Monday, October 31, 2011

Witch of the Woods--- and her name is Hazel

Witch hazel is starting to bloom in the woods of southern Michigan, but the spider-like yellow flowers
 are easy to  miss when leaves remain.
photo by Jonathan Schechter October/2011

Frost laced the woods of Oakland County and set the stage for the season of  witch hazel.
Halloween and witches have nothing to do with this fascinating small tree that is just now
flowering, but the  name witch hazel name has mystery and myth in its history. And without
taking fun away from candy hungry gremlins and goblins that will work so hard tonight to
 lay  ground work  for dental visits and stomach pains here are the facts.

Native Americans knew this tree before the invaders with guns and axes in tall sailing ships
landed on the eastern shore and carved the land to suit their wants and needs. 
In colonial America even as the British exchanged shots with the rebellious colonists, the
shrub's flexible forked branches was being used as "witching stick" by the dousers: folks who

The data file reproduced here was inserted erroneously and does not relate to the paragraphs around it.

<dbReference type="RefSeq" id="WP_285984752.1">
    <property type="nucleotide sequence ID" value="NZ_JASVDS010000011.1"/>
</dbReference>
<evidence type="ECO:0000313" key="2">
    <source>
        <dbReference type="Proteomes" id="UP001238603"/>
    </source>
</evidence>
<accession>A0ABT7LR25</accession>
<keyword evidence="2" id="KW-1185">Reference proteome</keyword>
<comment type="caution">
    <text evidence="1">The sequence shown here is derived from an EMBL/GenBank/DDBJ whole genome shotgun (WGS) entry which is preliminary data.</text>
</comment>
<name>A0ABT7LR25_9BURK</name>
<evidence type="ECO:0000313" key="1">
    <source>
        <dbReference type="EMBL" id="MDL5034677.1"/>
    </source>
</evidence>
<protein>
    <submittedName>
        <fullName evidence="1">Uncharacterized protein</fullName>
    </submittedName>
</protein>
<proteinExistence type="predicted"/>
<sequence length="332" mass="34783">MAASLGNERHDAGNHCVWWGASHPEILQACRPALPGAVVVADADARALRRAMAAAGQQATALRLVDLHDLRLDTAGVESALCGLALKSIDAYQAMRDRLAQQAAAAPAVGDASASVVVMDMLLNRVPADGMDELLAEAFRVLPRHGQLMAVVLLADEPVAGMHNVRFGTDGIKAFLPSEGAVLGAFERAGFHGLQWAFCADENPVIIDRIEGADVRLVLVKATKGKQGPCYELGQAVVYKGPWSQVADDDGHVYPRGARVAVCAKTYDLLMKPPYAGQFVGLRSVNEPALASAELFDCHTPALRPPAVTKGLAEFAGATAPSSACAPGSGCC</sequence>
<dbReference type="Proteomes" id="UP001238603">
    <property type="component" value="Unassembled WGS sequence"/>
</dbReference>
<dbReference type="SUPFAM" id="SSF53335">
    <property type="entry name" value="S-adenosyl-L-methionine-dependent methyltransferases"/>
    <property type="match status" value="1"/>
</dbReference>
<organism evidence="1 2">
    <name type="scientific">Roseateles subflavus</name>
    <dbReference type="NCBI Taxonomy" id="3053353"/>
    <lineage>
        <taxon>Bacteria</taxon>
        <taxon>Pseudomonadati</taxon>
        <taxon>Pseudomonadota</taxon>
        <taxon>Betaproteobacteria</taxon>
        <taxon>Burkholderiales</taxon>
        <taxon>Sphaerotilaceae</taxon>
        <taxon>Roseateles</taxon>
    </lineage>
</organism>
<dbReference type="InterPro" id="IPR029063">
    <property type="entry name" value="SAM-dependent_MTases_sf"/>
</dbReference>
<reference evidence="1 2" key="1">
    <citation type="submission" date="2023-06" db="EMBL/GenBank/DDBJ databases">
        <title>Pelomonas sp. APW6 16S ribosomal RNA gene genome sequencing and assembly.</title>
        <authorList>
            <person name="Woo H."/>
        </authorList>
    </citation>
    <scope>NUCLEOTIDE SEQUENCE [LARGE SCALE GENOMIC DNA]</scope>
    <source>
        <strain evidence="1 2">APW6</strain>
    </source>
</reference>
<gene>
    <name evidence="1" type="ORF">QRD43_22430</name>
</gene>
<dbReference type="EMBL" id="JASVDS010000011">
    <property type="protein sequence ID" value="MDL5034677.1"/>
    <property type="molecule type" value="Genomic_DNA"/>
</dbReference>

held the  forked branches in hand waiting for the tip to point to hidden waters.   Bad news for Halloween fans:
The word witch in witch hazel originates from the old English word for pliable branches "wych" 
 and has nothing to do with a lady in black straddling an airborne broom.

Your grandmother and probably your mom (and maybe you)  used this plant for a wide array
of medical ailments. It is found in a liquid form in almost all drug stores today and sold as an astringent, and for treaments of irritations, pain and itching, skin conditions and another 20 or
 30 uses!  .

Walk in an hardwood forest between now and Thanksgiving and look about: This understory
tree is rather common on our glacially sculpted landscape and in a few weeks afer all the leaves
 fall  the branches will be lined with spidery yellow blossoms.  Bring a seed rich branch inside
and you are in for a surprise. The heat of a room will make the pod 'explode' and kick the seeds
out like a mini-cannon tossing them up to ten feet away. 

The flowering of the witch hazel reminds me snow will soon lace the ground.
And that makes me smile.

photo by Jonathan Schechter  Nov 2010



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